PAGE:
The new boss of IKEA Canada had a blunt message for his store managers this week: The retail competitive landscape is getting tougher and the Swedish home goods purveyor needs to get better.
Stefan Sjostrand, who arrived at the helm of the company two months ago, is intent on making his stores and e-commerce site more "accessible." His team needs to keep shoppers visiting the outlets even as other retailers grapple with declining traffic in a digital age.
"We must be even better as the competitive landscape is changing dramatically," Mr. Sjostrand, clad in faded jeans and a navy V-neck sweater, said in an interview on Tuesday. "If we don't take care of our customers, we will lose them."
Mr. Sjostrand, 46, who held positions at IKEA in Europe since 2007, is hitting the ground running here as he tries to heal the wounds of a bitter 17-month walkout at one store, while jostling for the business of debt-ridden consumers.
He's counting on making the buying process faster and cheaper to help entice frugal consumers to buy IKEA's affordable goods – and help him reach his ambitious financial goals.
On his first day as president of IKEA Canada, Mr. Sjostrand made it his priority to try to find a way to settle its staff walkout at its Richmond, B.C., store and regain sales, which were sliced by 40 per cent. (The retailer kept the outlet open with reduced operations.)
That task now accomplished – a week ago a mediator imposed a 10-year deal for the 330 workers – he now can't rest on his laurels at the cheap-chic Swedish home furnishings titan.
As he meets this week with his store managers from across Canada at a downtown Toronto hotel, he warns them that IKEA – a destination retailer that keeps its customers in its maze of aisles for an average of two hours per shopping trip – is operating in "a tough competitive landscape."
"You can read about Target, which has tough times," he said in the interview. "You read about Sears, which is having a tough time. You can listen to reports about Staples, which is closing stores."
IKEA feels the pressure to keep customers coming back to its stores because so much of its revenue depends on shoppers making last-minute, unplanned "impulse" purchases when they browse the aisles, said Steen Kanter, a former IKEA executive who now runs consultancy Kanter International in Raleigh, N.C. He estimated as much as 40 per cent of IKEA sales have been "impulse" driven.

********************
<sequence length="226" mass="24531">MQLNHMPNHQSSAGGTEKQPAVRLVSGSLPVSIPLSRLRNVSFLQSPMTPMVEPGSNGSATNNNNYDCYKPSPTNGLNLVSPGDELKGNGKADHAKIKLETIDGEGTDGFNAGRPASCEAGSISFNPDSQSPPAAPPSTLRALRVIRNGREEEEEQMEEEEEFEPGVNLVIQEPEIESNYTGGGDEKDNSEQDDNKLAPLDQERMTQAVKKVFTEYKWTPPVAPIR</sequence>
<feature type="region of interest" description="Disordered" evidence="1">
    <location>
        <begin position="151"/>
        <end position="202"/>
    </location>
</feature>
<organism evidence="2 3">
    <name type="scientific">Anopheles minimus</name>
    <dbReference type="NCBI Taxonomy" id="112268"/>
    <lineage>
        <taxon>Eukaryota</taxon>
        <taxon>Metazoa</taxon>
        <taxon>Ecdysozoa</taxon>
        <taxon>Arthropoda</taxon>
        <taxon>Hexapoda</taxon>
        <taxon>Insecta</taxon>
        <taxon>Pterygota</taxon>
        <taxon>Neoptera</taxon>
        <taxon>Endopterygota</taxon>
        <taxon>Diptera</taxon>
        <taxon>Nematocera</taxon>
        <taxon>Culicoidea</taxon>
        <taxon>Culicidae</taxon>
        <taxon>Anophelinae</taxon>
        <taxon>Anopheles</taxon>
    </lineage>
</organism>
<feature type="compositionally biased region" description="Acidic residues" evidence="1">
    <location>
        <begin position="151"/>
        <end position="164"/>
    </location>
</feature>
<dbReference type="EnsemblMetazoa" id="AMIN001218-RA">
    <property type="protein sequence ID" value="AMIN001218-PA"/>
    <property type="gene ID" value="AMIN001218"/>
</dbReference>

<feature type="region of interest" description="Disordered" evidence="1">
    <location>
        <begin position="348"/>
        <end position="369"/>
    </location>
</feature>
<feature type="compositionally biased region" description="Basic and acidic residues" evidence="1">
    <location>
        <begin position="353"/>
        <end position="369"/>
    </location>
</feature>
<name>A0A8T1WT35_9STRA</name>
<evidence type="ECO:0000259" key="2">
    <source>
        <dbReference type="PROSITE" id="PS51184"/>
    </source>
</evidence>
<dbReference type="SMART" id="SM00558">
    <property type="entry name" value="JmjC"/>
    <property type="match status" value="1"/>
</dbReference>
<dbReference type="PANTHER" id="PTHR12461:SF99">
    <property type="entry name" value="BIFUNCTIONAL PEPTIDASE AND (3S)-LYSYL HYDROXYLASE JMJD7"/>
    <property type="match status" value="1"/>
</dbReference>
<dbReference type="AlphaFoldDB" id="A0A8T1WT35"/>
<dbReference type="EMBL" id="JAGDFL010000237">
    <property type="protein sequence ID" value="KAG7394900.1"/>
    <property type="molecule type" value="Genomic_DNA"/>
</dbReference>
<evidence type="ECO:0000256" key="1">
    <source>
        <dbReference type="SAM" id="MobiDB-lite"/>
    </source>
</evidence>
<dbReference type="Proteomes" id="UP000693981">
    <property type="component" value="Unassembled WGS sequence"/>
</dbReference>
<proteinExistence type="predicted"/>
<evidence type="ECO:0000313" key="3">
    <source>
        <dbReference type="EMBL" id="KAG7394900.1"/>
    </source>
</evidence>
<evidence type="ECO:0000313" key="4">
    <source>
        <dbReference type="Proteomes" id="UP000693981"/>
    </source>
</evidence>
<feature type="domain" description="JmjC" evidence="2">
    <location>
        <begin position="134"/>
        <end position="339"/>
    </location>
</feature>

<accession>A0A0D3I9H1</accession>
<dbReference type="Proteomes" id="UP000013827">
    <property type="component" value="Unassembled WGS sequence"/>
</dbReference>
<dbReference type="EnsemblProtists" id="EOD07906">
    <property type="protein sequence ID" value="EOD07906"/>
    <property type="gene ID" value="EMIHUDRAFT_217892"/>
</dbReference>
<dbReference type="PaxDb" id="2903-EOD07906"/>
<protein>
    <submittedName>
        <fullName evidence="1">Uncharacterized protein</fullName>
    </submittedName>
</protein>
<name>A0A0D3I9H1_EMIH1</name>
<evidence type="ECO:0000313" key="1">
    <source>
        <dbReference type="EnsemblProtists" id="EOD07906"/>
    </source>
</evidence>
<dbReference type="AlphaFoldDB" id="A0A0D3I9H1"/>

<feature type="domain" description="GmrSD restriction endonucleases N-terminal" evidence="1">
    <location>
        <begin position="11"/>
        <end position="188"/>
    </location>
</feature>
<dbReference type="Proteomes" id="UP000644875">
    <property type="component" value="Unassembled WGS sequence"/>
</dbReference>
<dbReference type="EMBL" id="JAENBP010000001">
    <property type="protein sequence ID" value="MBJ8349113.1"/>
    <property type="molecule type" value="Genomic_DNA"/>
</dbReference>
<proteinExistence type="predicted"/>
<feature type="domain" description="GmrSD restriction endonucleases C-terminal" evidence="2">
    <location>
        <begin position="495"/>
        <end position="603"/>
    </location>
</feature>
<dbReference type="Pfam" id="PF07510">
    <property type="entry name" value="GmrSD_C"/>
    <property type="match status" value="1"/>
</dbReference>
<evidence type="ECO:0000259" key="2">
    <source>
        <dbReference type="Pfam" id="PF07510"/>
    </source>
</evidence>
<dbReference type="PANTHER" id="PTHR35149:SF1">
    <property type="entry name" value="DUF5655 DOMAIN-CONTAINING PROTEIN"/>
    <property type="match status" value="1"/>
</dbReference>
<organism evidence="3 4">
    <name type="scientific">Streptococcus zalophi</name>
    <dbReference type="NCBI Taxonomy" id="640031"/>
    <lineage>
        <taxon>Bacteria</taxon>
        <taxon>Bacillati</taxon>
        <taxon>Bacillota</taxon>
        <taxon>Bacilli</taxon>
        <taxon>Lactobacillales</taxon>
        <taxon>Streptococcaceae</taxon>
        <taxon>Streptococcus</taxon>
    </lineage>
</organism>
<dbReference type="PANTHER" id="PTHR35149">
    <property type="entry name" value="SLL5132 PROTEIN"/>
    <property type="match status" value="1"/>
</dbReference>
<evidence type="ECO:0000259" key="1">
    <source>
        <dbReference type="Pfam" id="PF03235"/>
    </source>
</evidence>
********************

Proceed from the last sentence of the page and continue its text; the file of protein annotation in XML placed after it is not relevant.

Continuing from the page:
Mr. Sjostrand acknowledged that the retailer aims to persuade shoppers to purchase "add-ons" and other products besides the items for which they headed to the retailer. But he said he is intent on improving IKEA's website to tempt e-shoppers to make more purchases online as well.
And he will start setting up "pickup point" locations to make it more convenient and free for customers to fetch their e-commerce orders instead of the hefty – although declining – shipping fees for its online customers, he said.
At the checkout, he is intent on reducing the amount of time it takes to process customer purchases – already the time has shrunk by 20 per cent in the past two years, he said. IKEA installed new point-of-sale systems this year that will speed it up even more, he predicted.
The initiatives should help him reach his goal of increasing sales by "double digits" in the next six years to help the parent company hit its target of doubling its total revenues by 2020.
In the past fiscal year, IKEA Canada's sales rose 5.2 per cent to $1.6-billion, compared with a 3.5-per-cent increase the previous year, he said.
While e-commerce sales now make up about 5 per cent of its annual revenue, he is targeting doubling that proportion by 2020.
Anita Dawson, bargaining agent for Teamsters Local 213, which represents the IKEA workers in the Richmond store, said she appreciated meeting Mr. Sjostrand last week, the day after the mediator imposed the labour deal.
She said she understands the urgency of the company luring customers back as it heads into the important holiday shopping season.
"I sincerely hope that it's a new era," she said.